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17 November 2005 Edition

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Election fever puts Sinn Féin centre stage


Caoimhghín Ó Caoláin

Caoimhghín Ó Caoláin

Sinn Féin in government : 'Red scare' aimed at stemming republican growth

Election fever has gripped the political establishment in the 26 Counties and in an ironic twist, comments by leaders of all the conservative parties have catapulted Sinn Féin to centre stage in the debate about the make up of the next Irish government.

The occasion of Fine Gael's national conference in Cork last weekend, coupled with a Progressive Democrats 20th anniversary dinner, saw Enda Kenny and Michael McDowell compete with each other for the anti-republican vote which they perceive as existing among some of the more privileged sections of the 26-County electorate.

In the course of a leadership address at his party conference, Enda Kenny said: "Soon, the Irish people will go and choose a new government. The choice is stark. The old guard of Fianna Fáil and Sinn Féin, those rip-off republicans. Or those who want to change Ireland for the better: Fine Gael and the Labour Party. And on election day, one tick on the ballot paper will decide this nation's future. Our future will hang on a single choice."

Kenny's speech was a clear attempt to portray the coalition alternative to Fine Gael and Labour as being a Fianna Fáil and Sinn Féin coalition. In a tactic reminiscent of that used by Ian Paisley's DUP against the rival Ulster Unionists, Kenny is fostering the notion among anti-republican elements that 'a vote for Fianna Fáil is a vote for Sinn Féin in government'.

That same evening Michael McDowell unveiled that latest version of his 'PDs as watchdogs in government' ploy when he told a PD gathering that their presence in government was vital to keep Sinn Féin out. "It is time that every republican on the island of Ireland made it absolutely clear that there will be no room in democratic government, North or South, for a party or a movement that is controlled by a secret army", he said. McDowell's comments will undoubtedly be used by rejectionist unionists to support their stance in refusing to re-establish the political institutions in the North.

The following day, in a panic reaction to Saturday's speeches and subsequent media commentary, Taoiseach Bertie Ahern rushed into print with the notoriously anti-republican Sunday Independent to rule out the scenario of a coalition with Sinn Féin. In a desperate effort to neutralise what he saw as a key opposition tactic the Taoiseach attacked what he alleged were Sinn Féin's economic policies. Ahern quite deliberately fed into a modern version of the 'red scare' beloved of reactionary politicians at home and abroad for generations but most recently and regularly propagated by his eccentric Justice Minister Michael McDowell.

"Even a radical overhaul of Sinn Féin economic policy would have little real credibility after 35 years of Marxism", he said, adding without any hint of embarrassment that: "I believe Sinn Féin are agents of poverty and disadvantage."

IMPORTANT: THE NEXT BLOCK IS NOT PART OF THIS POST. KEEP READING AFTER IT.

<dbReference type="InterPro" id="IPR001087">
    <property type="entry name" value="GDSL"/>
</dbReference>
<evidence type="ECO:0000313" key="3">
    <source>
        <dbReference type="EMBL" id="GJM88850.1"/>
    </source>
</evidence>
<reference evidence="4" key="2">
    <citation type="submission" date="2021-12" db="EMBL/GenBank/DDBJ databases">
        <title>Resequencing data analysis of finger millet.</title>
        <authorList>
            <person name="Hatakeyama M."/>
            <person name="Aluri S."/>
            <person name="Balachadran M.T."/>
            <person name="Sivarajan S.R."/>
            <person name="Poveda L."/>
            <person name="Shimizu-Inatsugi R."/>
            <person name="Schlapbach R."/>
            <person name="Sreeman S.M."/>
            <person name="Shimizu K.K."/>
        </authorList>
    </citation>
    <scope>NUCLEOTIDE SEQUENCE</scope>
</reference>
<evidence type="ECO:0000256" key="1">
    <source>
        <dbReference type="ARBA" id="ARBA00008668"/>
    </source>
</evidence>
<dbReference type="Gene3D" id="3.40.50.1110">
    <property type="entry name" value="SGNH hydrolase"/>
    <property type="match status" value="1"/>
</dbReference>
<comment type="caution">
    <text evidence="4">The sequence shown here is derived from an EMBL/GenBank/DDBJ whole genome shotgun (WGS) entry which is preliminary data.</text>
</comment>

The following day a spokeswoman for the Taoiseach told the Irish Times that: "He will not be dependent on Sinn Féin for any act" to allow him form a government.

Responding to the comments of Ahern, Kenny and McDowell, Sinn Féin Dáil leader Caoimhghín Ó Caoláin said this week that the establishment parties in the 26 Counties were "using scare tactics in the vain hope of stopping Sinn Fein's growth". He said Taoiseach Bertie Ahern "had a brass neck to accuse Sinn Féin of being 'agents of poverty and disadvantage' while he presides over a wealthy economy where one in seven children live in poverty".

"It is a measure of the political bankruptcy of all these parties that their main focus has been on scare tactics designed to stem the growth of Sinn Féin. Fine Gael and the Progressive Democrats are engaging in a contest over who are the biggest anti-Sinn Féiners. Both parties are desperate to present Fianna Fáil as Government partners-in-waiting with Sinn Féin in order to, as they see it, boost Fine Gael and PD prospects in the General Election.

"The Taoiseach Bertie Ahern was clearly rattled by the vacuous speech delivered by Enda Kenny in Cork on Saturday. The only memorable thing about that speech was the Fine Gael leader's effort to link Sinn Féin and Fianna Fáil. In what can only be described as a panic response, the Taoiseach has reverted to the old tactic of the 'red scare'. And he rushed into the arms of the viciously anti-republican Sunday Independent to deliver his message.

"The Taoiseach has a brass neck to describe Sinn Féin as agents of poverty and disadvantage while he presides over a wealthy economy where one in seven children live in poverty. Sinn Féin represents disadvantaged communities across this country who have long been abandoned by Fianna Fáil and the other conservative parties. The Taoiseach's sudden interest in Sinn Féin's policies will fool very few people. He knows Sinn Féin is not a Marxist party but his attack has nothing to do with our ideology or our policies. It is all about decommissioning some of the political weaponry of Fine Gael and the PDs in advance of a General Election.

"For our part Sinn Féin will continue to challenge the conservative parties, including the Fianna Fáil/PD government and the Coalition of the Confused that poses as an alternative. The coalition we want to build is with the Irish people as we work together to create an Ireland of Equals. Scare tactics will not stop the growth of Sinn Féin."


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